I recall a very special Christmas: my first Christmas in southern Sudan, where I served as a Maryknoll lay missioner.
This was going to be my first Christmas with the Toposa people of southern Sudan. We had spent the weeks of Advent truly preparing for Christmas as I had never prepared before. Along with Fr. Tim, with whom I was serving, I had been invited by a local catechist to visit an extremely remote village in a mountainous region of South Sudan. We were being asked to visit this very small village of Moru-kwap to celebrate Christmas. We prepared our catechists with a very special retreat, sharing the Christmas story, practicing Christmas hymns, and reflecting on the meaning of Christmas in the context of this nomadic, cattle-herding community. I felt we were really for Christmas, or that I was ready for Christmas, but all my preparations had NOT prepared me for my first Toposa Christmas.
After an extremely rough, day-long journey, I arrived in Moru-kwap to learn that this was not merely my first Christmas praying together with this community, but this would be this village’s first Christmas as well. Yes, this truly was their first Christmas too.
It was a truly simple, yet beautiful, Christmas vigil. We gathered with the local people under the stars that incredible night. It was a miraculous starry night in which those stars seemed especially bright and close as we gathered in this remote corner of southern Sudan with about two hundred people around a bonfire to hear a simple story. It was a story which they had never heard.
In order to assist with the sharing of this story, we decided to proclaim the story by word along with the aid of a few simple slides projected with the help of our car battery. We began the telling of the story with an image of a young, pregnant woman riding on a donkey, which was being led by her husband in search of a place to stay, a place where the woman could give birth. It seemed the story resonated with these nomadic, cattle-herding people who are continually on the move themselves.
We continued the story with a second image of the couple finding a place of lodging among animals—among cattle, goats, and donkeys—for there was nowhere else for them to stay. No other place for this woman to give birth to her son. As we shared this image of Mary and Joseph taking refuge in a manager, we could hear the lowing of the community’s own animals in the background just yards away. For this was truly a story much like their own, as every night these people slept with their animals as well.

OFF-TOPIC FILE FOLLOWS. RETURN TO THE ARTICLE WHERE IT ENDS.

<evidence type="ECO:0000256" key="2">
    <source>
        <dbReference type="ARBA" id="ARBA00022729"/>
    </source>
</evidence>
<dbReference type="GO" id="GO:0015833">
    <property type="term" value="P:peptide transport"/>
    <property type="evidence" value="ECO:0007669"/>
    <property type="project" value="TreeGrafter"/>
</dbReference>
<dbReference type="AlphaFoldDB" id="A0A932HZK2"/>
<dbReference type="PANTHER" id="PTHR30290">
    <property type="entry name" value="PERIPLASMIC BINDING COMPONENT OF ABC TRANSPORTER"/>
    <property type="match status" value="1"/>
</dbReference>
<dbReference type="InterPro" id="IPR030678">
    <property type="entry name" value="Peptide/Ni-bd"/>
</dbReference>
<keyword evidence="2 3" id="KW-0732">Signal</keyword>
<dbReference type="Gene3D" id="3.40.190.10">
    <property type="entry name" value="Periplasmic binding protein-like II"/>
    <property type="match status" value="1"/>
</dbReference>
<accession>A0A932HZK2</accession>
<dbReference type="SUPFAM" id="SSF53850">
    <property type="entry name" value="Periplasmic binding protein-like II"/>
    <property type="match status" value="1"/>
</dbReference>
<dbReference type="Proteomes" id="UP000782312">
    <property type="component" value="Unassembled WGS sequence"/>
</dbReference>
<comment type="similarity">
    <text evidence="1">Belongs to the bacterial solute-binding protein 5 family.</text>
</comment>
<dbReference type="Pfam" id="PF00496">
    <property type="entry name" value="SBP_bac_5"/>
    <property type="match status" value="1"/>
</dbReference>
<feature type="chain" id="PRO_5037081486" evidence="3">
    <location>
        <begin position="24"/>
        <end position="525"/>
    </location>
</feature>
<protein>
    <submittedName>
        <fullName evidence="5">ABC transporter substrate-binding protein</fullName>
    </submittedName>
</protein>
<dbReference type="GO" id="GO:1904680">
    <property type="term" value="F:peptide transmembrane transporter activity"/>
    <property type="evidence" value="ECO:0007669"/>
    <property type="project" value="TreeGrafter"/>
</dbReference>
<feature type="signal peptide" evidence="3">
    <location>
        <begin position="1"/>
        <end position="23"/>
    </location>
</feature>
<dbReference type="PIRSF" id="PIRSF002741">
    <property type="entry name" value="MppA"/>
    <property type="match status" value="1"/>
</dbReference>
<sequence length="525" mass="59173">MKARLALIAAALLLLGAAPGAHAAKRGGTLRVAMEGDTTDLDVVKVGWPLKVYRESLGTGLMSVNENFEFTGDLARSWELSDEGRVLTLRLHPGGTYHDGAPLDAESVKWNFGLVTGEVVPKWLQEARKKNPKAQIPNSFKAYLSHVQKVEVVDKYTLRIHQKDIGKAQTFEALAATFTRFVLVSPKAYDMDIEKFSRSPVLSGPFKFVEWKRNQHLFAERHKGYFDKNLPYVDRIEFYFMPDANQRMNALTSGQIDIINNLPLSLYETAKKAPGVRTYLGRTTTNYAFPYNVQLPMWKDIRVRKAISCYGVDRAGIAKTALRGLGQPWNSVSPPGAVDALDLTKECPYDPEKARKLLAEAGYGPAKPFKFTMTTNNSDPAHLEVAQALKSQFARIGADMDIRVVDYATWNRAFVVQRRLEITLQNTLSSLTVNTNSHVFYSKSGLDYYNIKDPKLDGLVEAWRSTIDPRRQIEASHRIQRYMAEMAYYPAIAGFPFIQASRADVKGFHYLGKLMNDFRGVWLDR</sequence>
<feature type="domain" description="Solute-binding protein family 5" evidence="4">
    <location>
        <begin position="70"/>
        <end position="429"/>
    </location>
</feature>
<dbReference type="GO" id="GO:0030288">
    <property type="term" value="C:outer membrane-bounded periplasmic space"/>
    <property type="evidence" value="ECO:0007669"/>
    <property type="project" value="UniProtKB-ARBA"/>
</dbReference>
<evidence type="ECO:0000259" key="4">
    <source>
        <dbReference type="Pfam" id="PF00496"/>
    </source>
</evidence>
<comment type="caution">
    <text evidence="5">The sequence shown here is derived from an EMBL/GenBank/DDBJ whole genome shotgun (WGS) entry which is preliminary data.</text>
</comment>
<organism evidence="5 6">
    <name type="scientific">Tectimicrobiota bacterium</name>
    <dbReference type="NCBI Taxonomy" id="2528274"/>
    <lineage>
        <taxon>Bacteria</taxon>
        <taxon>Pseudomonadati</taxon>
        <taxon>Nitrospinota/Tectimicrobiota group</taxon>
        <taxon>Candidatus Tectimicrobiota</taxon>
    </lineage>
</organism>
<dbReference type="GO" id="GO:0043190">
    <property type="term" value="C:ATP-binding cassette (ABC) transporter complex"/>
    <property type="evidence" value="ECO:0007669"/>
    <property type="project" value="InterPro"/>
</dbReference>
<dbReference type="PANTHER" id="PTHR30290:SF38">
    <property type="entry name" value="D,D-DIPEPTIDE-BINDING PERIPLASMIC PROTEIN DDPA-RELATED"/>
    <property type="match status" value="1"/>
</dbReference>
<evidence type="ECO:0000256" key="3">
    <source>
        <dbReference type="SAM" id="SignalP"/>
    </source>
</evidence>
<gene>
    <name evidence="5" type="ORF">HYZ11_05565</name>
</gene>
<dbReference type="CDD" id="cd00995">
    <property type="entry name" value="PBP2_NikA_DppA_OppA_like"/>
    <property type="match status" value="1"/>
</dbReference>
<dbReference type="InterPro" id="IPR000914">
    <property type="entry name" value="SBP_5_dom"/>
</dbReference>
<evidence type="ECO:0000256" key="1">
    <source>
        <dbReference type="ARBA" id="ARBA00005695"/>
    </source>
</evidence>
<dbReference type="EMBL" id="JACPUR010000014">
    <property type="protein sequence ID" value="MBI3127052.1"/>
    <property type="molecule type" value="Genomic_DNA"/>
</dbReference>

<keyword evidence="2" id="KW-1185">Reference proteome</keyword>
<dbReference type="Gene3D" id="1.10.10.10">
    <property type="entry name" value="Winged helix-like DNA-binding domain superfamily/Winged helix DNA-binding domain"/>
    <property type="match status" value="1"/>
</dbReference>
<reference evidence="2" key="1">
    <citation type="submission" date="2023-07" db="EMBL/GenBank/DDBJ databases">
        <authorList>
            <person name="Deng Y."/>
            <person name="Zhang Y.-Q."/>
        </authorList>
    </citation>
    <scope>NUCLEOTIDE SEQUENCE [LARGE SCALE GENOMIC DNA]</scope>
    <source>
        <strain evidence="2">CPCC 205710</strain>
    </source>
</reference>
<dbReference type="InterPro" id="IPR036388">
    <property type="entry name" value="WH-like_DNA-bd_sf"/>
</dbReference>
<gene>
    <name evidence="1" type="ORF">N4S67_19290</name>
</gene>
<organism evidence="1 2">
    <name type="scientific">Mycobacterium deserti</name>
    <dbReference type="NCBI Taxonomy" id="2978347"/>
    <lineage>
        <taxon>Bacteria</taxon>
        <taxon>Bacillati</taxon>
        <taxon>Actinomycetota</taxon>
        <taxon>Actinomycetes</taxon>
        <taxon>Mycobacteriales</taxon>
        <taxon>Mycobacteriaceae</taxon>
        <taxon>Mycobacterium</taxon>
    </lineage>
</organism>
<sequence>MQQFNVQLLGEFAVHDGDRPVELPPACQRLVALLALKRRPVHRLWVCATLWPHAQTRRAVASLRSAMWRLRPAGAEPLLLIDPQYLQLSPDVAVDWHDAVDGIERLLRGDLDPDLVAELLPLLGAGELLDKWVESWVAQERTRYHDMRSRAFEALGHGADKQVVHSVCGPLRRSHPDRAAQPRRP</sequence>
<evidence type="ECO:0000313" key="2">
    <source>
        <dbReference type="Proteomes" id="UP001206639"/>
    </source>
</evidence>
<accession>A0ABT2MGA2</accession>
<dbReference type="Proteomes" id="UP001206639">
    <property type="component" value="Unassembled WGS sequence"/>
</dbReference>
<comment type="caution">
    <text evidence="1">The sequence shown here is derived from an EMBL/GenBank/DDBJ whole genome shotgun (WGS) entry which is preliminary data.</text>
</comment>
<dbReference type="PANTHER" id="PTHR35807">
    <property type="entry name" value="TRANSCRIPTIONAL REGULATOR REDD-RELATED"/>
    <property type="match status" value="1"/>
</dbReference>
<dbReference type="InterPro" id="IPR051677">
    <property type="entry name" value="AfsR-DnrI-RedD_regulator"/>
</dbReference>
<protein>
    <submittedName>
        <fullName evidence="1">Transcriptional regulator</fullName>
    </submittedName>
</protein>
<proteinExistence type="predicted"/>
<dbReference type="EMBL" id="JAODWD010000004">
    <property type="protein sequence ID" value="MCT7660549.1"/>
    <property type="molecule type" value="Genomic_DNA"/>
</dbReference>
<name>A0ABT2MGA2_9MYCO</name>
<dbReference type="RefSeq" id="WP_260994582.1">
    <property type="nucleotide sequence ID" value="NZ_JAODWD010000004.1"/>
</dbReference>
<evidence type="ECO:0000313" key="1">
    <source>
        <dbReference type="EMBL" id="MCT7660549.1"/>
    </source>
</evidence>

As I projected the third image of the manger scene of a mother and her newborn child, a great joy erupted among the people. They broke into spontaneous dancing and singing. For the next 20 minutes or more, the men, women, and children, the young and the old—everyone—broke into singing and dancing. YES, dancing with joy around the fire with such amazing happiness. Everyone sang praises at the marvel of the birth of this little child. They literally were jumping up and down filled with joy. They embraced one another and truly celebrated the gift of life in the birth of this child. These people expressed a profound happiness at the good news of the birth of the Christ child.
“For today in the city of David a savior has been born for you who is Christ and Lord… And suddenly there was a multitude of the heavenly host with the angel, praising God and saying: ‘Glory to God in the highest.'”
What joy and happiness on this Christmas day…for the birth of a Christ child, for God with us…God truly present in our life…for God comes today as a child to be with us.
The Toposa people’s profound joy that first Christmas has humbled and transformed my Christmases ever since. May we too celebrate the good news of the Christ child breaking forth in the mundane and otherwise ordinariness of a day…
For God comes in the glory of the birth of a child…
A God that comes…
comes to be with us…
to become one of us…again this Christmas.
And for this we wholeheartedly rejoice!
Scripture reflection for Christmas Day 2019 for the Maryknoll Office for Global Concerns.
Public domain photo from pxhere.